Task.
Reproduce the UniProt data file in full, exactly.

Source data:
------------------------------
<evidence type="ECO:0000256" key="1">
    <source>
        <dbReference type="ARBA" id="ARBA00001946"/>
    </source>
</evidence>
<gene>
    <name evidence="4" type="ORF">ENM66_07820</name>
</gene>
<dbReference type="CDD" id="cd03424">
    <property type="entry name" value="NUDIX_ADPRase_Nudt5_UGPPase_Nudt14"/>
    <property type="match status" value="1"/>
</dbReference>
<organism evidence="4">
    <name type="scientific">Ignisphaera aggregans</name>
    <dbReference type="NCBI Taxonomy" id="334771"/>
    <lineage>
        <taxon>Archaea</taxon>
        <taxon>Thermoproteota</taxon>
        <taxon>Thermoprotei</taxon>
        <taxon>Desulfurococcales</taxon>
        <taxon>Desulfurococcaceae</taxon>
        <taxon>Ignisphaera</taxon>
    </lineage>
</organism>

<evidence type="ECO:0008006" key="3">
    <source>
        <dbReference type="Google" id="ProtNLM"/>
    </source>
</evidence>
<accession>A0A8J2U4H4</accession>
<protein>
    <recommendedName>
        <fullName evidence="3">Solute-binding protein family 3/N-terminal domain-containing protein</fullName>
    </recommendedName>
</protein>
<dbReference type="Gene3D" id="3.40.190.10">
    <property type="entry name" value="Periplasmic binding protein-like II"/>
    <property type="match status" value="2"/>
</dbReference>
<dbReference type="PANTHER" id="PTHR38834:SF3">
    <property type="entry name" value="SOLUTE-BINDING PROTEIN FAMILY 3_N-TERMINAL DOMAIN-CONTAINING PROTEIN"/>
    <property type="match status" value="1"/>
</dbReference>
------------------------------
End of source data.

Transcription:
<evidence type="ECO:0000256" key="1">
    <source>
        <dbReference type="ARBA" id="ARBA00001946"/>
    </source>
</evidence>
<gene>
    <name evidence="4" type="ORF">ENM66_07820</name>
</gene>
<dbReference type="CDD" id="cd03424">
    <property type="entry name" value="NUDIX_ADPRase_Nudt5_UGPPase_Nudt14"/>
    <property type="match status" value="1"/>
</dbReference>
<organism evidence="4">
    <name type="scientific">Ignisphaera aggregans</name>
    <dbReference type="NCBI Taxonomy" id="334771"/>
    <lineage>
        <taxon>Archaea</taxon>
        <taxon>Thermoproteota</taxon>
        <taxon>Thermoprotei</taxon>
        <taxon>Desulfurococcales</taxon>
        <taxon>Desulfurococcaceae</taxon>
        <taxon>Ignisphaera</taxon>
    </lineage>
</organism>

<evidence type="ECO:0008006" key="3">
    <source>
        <dbReference type="Google" id="ProtNLM"/>
    </source>
</evidence>
<accession>A0A8J2U4H4</accession>
<protein>
    <recommendedName>
        <fullName evidence="3">Solute-binding protein family 3/N-terminal domain-containing protein</fullName>
    </recommendedName>
</protein>
<dbReference type="Gene3D" id="3.40.190.10">
    <property type="entry name" value="Periplasmic binding protein-like II"/>
    <property type="match status" value="2"/>
</dbReference>
<dbReference type="PANTHER" id="PTHR38834:SF3">
    <property type="entry name" value="SOLUTE-BINDING PROTEIN FAMILY 3_N-TERMINAL DOMAIN-CONTAINING PROTEIN"/>
    <property type="match status" value="1"/>
</dbReference>